Do all Canon FD lenses fit the A1?

Discussion in 'Canon' started by Graham, May 4, 2008.

  1. Graham

    Graham Guest

    I am trying to buy a lens for my old Canon A1 and not sure if I can just buy
    any Canon FD lens. Could someone confirm, will any Canon FD lens fit my
    Canon A1? I was about to buy a Canon 50mm f1.4 FD lens from ebay, but the
    seller seems to think it could be a different fitting.

    Graham, May 4, 2008
    1. Advertisements

  2. AFAIK, any FD lens will work on an A-1 or an AE-1. However, there were
    two types of mounts, a screw type and a bayonet type. Both work. The
    screw type has a silver collar that is rotated to lock the lens on. On
    he bayonet type the whole lens twists and locks.

    The screw type is frequently seen on third party lenses. I used to have
    several. I don't know when it was changed on the Canon lenses, but all
    the ones I owned were bayonet type.

    AFAIK, the key is the FD designation.
    Robert Peirce, May 4, 2008
    1. Advertisements

  3. Graham

    Graham Guest

    Many thanks for the clear and concise reply. What you have said checks out
    with the two lenses I have had for years. One is a Canon 35-70 zoom with the
    bayonet mount and the other a 300mm telephoto with the silver collar design
    you described.

    Many thanks for clearing this up for me. I now know what to look for with
    more confidence. I was going to buy the f 1.4 Canon 50mm FD lens for £45 as
    I've always wanted a really bright, fast lens having had the dark f3.5 - 4.5
    35-70mm zoom all these years. I suppose I could go for a f 1.8, but tempted
    to get the 1.4. I am no expert in photography, but at least in theory I
    understand the f1.4 is more than just a marginal amount brighter than the
    1.8. However, in practice I don't know if it will really make much
    difference (IE allowing me to use fast shutter speed to prevent camera shake
    blurring in low light). As I said I am very much an amateur, but dabbled for
    many, many years.

    Graham, May 4, 2008
  4. I had a 1.4 and a 1.8 50mm. The 1.4 was noticeably faster, but digital
    seems to handle really low light better.

    I also had a 1.8 85mm which was a marvelous portrait lens.

    Unfortunately, I sold all my Canon stuff a couple of months ago or would
    have offered them to you. I don't remember the conversion but it looks
    like you are paying close to $100 for this lens. You can get it a lot
    cheaper. You shouldn't be able to, but you can!
    Robert Peirce, May 4, 2008
  5. Graham

    Joel Guest

    I used to have 50mm f1.8 came with Canon body, 50mm F1.4 macro and 50mm
    f1.2 and several long zoom FD lens. And because the price dropped so low I
    decided to give the whole gear to a friend of mine who lives in a poor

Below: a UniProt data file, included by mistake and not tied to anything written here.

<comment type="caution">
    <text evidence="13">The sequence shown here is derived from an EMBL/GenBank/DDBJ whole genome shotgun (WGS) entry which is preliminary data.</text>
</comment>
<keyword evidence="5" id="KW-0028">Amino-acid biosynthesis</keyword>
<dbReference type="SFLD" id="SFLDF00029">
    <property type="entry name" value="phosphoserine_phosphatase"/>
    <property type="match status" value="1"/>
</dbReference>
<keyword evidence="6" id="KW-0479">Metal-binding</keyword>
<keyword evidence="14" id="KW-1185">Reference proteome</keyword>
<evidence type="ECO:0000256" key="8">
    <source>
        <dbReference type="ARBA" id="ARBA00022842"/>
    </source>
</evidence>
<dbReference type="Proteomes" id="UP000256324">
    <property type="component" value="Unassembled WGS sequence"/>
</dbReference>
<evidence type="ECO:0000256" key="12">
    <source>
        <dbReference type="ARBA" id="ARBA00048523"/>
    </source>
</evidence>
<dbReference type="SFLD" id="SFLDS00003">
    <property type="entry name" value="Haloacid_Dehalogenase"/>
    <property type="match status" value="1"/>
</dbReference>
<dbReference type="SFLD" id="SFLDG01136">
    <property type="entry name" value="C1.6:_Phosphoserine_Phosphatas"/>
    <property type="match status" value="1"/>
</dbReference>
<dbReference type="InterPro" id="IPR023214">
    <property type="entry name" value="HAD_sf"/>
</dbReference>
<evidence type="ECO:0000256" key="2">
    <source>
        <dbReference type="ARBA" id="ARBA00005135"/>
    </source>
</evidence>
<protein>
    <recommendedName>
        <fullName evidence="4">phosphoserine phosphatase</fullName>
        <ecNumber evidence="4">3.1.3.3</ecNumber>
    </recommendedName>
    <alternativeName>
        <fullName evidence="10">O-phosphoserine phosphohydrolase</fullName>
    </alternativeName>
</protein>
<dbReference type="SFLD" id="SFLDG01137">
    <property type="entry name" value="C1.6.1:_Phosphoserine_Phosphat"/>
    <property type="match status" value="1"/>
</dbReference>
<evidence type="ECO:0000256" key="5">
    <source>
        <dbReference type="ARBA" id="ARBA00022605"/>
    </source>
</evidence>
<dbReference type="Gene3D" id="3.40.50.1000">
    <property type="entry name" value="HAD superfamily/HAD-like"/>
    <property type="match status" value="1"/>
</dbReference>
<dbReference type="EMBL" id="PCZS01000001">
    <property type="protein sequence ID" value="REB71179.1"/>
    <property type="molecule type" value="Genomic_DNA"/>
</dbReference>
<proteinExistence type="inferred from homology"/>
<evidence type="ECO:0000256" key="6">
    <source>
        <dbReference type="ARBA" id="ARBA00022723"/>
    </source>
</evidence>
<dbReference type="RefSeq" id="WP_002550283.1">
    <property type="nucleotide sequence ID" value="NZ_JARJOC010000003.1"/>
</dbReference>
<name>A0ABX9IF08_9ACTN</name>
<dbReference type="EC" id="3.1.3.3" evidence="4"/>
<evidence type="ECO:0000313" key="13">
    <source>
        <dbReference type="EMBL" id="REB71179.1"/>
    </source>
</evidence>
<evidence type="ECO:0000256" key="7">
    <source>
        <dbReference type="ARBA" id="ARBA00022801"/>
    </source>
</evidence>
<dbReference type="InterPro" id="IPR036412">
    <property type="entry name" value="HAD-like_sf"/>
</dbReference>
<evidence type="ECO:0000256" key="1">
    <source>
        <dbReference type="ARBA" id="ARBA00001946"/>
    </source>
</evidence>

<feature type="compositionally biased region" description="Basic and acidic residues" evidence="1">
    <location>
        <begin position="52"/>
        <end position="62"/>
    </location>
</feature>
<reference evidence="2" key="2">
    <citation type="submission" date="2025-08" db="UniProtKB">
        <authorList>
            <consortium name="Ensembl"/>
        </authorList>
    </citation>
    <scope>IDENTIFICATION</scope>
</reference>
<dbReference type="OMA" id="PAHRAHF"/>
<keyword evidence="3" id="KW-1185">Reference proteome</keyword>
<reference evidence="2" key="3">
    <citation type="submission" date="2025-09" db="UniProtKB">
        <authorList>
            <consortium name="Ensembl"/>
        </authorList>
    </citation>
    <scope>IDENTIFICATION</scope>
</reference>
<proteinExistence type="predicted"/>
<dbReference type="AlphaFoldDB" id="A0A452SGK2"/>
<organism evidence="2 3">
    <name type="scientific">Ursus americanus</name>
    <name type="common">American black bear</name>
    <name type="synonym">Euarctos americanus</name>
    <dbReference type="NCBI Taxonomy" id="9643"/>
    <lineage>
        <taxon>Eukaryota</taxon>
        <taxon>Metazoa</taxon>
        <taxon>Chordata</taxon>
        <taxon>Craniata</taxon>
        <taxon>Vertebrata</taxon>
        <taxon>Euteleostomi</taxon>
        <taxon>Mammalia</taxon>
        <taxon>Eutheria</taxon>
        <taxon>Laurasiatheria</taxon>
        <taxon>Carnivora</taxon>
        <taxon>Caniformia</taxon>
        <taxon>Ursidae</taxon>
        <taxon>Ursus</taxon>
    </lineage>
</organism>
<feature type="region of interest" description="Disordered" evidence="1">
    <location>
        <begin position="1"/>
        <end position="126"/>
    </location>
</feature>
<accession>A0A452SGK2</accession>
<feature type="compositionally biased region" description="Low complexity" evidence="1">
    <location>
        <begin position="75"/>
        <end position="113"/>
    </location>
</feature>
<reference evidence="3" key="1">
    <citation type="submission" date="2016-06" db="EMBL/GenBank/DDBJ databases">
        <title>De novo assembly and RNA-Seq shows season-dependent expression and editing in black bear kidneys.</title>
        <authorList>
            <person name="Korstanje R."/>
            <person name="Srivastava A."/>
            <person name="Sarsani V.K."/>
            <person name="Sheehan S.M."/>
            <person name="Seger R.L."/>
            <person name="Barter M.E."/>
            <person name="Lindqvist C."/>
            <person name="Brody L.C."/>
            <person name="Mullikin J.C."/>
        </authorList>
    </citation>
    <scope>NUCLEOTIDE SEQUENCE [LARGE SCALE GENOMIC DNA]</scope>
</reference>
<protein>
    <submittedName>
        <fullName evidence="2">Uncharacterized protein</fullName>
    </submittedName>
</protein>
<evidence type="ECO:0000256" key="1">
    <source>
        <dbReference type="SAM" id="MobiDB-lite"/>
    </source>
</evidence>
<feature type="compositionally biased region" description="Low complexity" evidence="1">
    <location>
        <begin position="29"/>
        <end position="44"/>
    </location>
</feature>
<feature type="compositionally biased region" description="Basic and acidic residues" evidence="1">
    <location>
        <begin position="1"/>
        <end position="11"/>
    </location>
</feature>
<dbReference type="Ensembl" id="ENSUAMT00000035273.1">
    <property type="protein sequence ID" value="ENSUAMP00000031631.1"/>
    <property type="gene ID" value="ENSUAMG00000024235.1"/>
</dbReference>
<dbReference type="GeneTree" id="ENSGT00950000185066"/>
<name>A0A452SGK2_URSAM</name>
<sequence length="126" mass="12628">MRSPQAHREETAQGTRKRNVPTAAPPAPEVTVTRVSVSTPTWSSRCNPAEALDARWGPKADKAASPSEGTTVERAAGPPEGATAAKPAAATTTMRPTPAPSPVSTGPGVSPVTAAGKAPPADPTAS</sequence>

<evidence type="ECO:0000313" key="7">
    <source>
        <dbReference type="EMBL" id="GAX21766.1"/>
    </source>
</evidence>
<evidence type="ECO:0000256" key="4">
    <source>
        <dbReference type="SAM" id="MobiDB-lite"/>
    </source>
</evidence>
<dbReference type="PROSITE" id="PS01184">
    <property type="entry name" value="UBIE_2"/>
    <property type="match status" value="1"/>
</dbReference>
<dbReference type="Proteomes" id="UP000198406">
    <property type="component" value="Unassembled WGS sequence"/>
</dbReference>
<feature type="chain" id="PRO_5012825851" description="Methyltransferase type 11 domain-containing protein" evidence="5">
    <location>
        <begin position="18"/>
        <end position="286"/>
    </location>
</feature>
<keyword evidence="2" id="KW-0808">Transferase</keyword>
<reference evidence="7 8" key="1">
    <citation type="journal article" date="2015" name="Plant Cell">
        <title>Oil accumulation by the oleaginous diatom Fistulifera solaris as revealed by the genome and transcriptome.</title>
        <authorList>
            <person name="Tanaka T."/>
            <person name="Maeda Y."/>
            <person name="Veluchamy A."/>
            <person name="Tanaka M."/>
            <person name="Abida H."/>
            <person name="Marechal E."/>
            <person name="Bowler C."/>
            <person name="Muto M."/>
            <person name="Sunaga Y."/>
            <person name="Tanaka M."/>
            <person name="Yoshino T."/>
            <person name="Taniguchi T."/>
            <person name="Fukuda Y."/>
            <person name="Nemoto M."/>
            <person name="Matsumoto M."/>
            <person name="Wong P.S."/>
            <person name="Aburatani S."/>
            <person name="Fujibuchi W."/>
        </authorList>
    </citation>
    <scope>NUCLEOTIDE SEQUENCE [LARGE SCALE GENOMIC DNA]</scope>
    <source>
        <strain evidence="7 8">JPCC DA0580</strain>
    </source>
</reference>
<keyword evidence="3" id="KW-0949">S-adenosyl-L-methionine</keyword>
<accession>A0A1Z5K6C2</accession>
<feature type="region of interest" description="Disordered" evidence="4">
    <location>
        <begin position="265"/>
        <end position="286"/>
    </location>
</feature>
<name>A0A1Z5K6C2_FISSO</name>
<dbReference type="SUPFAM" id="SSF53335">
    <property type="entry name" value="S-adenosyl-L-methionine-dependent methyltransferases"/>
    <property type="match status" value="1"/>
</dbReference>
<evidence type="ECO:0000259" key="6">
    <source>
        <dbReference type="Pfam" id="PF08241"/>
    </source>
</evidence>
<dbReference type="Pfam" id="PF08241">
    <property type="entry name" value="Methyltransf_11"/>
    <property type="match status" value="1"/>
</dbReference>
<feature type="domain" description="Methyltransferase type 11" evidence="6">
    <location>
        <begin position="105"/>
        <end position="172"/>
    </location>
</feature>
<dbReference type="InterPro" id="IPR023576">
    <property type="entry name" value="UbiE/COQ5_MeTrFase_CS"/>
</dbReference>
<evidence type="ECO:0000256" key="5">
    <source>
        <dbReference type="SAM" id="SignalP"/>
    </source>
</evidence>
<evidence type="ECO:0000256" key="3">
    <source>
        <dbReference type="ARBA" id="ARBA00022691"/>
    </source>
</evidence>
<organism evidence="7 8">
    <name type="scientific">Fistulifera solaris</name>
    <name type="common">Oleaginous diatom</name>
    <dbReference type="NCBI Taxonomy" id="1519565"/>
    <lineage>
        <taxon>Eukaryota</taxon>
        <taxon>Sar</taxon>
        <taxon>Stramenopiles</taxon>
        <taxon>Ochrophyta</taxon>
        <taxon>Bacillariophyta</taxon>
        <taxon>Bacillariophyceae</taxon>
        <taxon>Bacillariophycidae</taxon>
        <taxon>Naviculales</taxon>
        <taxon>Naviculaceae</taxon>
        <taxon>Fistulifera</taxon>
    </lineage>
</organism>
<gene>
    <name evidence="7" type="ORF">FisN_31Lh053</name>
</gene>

Few years ago while looked for newer EOS mount lens on eBay, I ran into
    some old FD lens and I think £45 is too much for the FD 50mm f1.4 lens (may
    be even with body).
    Joel, May 4, 2008
  6. Graham

    Ken Hart Guest

    The Canon FD mount lenses will fit the Canon A-1 (born April 1978). The
    earlier FL mount lenses will also fit, but you will not have certain
    automatic functions.
    The FD lenses have two pins on the back: the one at the bottom (6 o'clock
    position) stops down the lens for shooting. The one at 9 o'clock position
    tells the camera what f/stop has been selected for metering purposes. The
    older FL mount lenses do not have this pin. The Canon FX camera did not do
    through the lens metering, so it didn't care what f/stop was selected. The
    later FTql metered through the lens, but you had to manually stop down using
    a lever beside the lens to get a meter reading.

    The FD lenses will fit and work just fine on the older cameras that were
    designed for FL lenses. The second pin is simply ignored.

    The original FL lenses and the early FD lenses were breech-lock-bayonet
    lenses. The mounting is a three tab bayonet, with a separate ring
    (breech-lock) that rotated to engage the tabs. Users complained that three
    hands were required to change a lens, one to hold the camera, one to hold
    the lens, and one to turn the ring. Since many users didn't have three
    hands, Canon made the breechlock a stationary part of the lens-- you rotated
    the entire lens to mount it. These lenses are also compatible with both
    older FL and newer FD mount cameras.

    The short answer is "the seller is wrong, buy the lens."
    Ken Hart, May 5, 2008
  7. Graham

    Ken Hart Guest

    The f/1.4 is marginally better than the f/1.8, but sometimes that fractional
    stop is all you need. All other things being equal, if you can afford the
    f/1.4, buy it. Or you could save your pennies (pence?) for an f/1.2.

    For more info about your camera and the lens options once available, check
    up the Canon Museum at
    Ken Hart, May 5, 2008
    1. Advertisements

Ask a Question

Want to reply to this thread or ask your own question?

You'll need to choose a username for the site, which only take a couple of moments (here). After that, you can post your question and our members will help you out.